Monday, August 28, 2006

Are U.S. History Textbooks Still Full of Lies and Half-Truths?

The piece below by Ray Raphael appeared on the History News Network website.

Are U.S. History Textbooks Still Full of Lies and Half-Truths?

By Ray Raphael


It’s been a quarter century since Frances Fitzgerald in America Revised critiqued our history texts, and a decade since Jim Loewen in Lies My Teacher Told Me revealed many of the biases that lingered on. Where are we now? Have we gotten any better?

Textbooks in recent years have certainly become more inclusive, but giving the nod to multiculturalism is not synonymous with getting the story right. We’ve come a long way, baby — but we have a long way to go.

In conjunction with my latest book, Founding Myths: Stories that Hide our Patriotic Past, I have reviewed twenty-two current elementary, middle school, and high school texts. Fourteen were displayed at a recent National Council for the Social Studies convention, while eight are approved for use in California, which has among the strictest criteria in the nation. I compared the mythologies of the American Revolution discussed in my book with those perpetuated in these texts, and the results are startling. Although some texts fare better than others, all are culpable of some serious lapses.

Most texts do mention African American participation in the war, but they focus primarily on those who sided with the Americans. In fact, those who sided with the British were far more numerous, but you’d never guess it from reading the texts. When they offer numbers, they typically compare the estimated number of black patriot soldiers during the course of the entire war (5,000) with the number of slaves who sought freedom with the British in a single week (generally cited as 300).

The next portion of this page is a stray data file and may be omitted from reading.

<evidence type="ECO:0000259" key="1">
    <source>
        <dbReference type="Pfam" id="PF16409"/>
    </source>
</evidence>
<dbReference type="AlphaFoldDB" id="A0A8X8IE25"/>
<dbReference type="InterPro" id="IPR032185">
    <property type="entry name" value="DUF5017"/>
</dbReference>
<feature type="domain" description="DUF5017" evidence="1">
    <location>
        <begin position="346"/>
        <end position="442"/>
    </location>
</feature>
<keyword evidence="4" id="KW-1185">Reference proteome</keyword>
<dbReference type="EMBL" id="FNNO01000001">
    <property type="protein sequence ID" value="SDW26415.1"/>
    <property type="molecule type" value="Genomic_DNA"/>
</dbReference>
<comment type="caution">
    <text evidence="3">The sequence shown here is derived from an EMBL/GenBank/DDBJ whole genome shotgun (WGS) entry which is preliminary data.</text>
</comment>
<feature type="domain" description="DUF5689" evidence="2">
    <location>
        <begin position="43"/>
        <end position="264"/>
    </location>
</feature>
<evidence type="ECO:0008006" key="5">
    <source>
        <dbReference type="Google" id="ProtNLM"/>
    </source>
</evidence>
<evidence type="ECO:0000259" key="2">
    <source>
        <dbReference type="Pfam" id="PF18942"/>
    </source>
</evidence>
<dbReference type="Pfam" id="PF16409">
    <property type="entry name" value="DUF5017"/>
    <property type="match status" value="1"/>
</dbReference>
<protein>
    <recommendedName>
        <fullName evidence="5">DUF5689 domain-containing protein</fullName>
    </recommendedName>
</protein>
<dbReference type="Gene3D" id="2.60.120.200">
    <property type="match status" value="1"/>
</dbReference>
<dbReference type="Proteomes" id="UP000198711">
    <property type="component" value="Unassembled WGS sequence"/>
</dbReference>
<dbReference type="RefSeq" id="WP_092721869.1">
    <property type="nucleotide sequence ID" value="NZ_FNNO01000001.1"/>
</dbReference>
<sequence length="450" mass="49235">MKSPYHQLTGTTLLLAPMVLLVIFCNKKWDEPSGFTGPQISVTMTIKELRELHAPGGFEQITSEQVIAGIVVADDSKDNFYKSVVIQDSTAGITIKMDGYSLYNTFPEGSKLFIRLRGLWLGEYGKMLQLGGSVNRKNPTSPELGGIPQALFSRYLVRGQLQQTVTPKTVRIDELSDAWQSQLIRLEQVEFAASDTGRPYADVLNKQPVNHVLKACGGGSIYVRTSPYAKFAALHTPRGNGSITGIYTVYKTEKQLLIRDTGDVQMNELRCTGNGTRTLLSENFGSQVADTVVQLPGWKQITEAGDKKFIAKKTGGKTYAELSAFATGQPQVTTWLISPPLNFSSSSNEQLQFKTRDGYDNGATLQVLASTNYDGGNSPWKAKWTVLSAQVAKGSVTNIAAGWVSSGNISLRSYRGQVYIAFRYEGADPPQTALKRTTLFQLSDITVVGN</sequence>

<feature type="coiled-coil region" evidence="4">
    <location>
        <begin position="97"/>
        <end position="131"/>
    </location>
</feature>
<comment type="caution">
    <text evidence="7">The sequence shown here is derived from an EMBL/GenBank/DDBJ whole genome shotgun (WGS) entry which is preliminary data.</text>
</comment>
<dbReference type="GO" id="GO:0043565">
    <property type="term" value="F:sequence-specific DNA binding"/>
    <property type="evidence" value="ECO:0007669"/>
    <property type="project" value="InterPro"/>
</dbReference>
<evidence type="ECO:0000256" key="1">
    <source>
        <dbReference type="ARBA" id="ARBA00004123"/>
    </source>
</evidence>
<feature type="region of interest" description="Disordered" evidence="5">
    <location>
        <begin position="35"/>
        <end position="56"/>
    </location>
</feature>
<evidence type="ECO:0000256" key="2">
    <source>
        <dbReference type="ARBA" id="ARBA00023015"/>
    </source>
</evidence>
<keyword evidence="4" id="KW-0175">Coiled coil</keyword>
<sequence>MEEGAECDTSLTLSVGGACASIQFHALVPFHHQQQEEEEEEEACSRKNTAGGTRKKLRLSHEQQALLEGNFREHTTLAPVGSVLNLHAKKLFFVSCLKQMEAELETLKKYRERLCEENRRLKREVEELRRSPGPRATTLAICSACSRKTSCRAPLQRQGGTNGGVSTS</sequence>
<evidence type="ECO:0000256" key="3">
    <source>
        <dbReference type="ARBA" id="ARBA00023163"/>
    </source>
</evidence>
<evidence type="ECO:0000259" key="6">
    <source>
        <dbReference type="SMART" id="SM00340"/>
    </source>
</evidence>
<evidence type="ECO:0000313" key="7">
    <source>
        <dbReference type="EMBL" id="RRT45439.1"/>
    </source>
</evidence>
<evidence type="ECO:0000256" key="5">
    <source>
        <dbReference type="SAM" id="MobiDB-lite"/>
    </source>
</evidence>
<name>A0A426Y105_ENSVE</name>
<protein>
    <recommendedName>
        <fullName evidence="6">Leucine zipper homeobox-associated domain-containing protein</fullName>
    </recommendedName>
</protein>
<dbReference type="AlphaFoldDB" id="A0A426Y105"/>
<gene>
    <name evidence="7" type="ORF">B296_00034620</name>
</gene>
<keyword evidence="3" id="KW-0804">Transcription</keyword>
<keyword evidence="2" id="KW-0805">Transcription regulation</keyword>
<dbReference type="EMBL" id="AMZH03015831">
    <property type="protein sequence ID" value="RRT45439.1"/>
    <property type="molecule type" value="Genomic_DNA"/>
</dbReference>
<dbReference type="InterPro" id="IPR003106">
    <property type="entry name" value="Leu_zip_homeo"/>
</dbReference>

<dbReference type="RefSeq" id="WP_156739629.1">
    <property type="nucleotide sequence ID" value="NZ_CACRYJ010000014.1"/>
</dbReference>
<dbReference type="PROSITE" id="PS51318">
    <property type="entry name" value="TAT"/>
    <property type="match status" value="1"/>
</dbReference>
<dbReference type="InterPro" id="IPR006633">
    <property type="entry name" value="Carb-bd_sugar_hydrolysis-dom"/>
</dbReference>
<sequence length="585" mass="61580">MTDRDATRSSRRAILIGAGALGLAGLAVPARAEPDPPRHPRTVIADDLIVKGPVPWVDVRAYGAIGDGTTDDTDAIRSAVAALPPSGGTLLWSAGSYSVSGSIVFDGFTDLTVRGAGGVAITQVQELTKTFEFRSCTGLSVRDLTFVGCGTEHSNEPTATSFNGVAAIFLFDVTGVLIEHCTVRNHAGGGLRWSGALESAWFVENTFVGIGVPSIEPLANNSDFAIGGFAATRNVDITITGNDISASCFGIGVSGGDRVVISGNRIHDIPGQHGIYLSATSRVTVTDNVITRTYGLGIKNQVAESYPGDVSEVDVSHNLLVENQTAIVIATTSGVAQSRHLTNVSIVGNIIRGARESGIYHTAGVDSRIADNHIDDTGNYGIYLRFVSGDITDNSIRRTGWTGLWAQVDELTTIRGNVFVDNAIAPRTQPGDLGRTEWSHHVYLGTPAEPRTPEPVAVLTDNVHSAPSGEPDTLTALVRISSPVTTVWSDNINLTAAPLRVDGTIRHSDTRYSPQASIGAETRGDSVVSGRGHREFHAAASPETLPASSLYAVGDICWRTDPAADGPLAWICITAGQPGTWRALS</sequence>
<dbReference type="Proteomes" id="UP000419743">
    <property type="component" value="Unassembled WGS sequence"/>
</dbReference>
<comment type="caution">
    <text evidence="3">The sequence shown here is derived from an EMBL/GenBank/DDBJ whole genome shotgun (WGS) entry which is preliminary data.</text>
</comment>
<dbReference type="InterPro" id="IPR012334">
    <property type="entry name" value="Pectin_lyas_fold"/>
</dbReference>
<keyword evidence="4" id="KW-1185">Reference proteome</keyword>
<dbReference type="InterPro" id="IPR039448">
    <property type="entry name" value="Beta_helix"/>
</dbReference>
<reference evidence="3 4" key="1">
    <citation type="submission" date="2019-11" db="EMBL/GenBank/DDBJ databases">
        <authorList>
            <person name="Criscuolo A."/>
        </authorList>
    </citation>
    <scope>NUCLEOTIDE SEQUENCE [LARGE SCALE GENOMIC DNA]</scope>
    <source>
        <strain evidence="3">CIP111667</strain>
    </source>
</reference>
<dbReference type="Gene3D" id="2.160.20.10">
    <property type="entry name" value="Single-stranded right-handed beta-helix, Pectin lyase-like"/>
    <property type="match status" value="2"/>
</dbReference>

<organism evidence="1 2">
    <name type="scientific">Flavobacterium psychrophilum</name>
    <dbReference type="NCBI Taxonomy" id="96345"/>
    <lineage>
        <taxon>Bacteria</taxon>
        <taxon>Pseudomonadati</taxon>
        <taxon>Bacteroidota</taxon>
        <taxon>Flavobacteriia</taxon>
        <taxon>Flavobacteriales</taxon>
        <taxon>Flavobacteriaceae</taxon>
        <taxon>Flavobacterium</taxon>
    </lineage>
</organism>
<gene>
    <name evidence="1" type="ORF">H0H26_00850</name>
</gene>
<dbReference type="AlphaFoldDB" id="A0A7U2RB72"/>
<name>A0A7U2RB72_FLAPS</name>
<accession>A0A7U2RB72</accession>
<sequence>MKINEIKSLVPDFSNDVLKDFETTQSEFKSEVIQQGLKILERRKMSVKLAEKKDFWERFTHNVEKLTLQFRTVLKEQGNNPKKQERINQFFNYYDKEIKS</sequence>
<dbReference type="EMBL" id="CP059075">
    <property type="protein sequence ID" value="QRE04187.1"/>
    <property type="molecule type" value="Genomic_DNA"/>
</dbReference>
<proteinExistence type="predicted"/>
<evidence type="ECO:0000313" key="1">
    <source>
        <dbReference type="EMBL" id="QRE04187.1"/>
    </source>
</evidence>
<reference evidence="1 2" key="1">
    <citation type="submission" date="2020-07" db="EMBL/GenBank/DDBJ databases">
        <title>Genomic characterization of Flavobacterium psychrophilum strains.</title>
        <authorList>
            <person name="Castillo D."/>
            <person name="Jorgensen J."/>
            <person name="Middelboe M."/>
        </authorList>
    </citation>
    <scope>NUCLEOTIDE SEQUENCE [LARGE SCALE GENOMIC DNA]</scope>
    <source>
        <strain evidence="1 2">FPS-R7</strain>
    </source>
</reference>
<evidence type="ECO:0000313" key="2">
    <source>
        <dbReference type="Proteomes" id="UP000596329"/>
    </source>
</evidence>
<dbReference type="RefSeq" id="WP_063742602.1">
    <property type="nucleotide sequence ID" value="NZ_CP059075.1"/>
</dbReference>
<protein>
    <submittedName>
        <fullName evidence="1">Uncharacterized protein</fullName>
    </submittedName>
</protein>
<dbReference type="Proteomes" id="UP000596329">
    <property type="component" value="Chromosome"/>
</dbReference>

Likewise, current texts include some mention of the Native American presence in the Revolutionary War, but their narratives display a serious bias. In chapters on the post-war period — right at the moment of the greatest white incursion onto Native lands in United States history— the Indian presence mysteriously disappears. Discussions of white conquest appear earlier and later in these texts, but not at the critical point of our nation’s founding, when it is most relevant but also most embarrassing. The pan-Indian resistance movements of the 1780s — again, the largest coalitions of Native Americans in our history — are entirely neglected. With nary a nod to the impact on indigenous people, the texts celebrate the ordinances of 1785 and 1787 — blueprints for westward expansion and death knells for Indian sovereignty.

To read the rest of the post go to the History News Network website.

1 comment:

Textbook Evaluator said...

I enjoyed this post, as I am equally concerned with the content and structure of textbooks. Thanks for bringing this article to my attention.

Mark Montgomery
EdVantage Consulting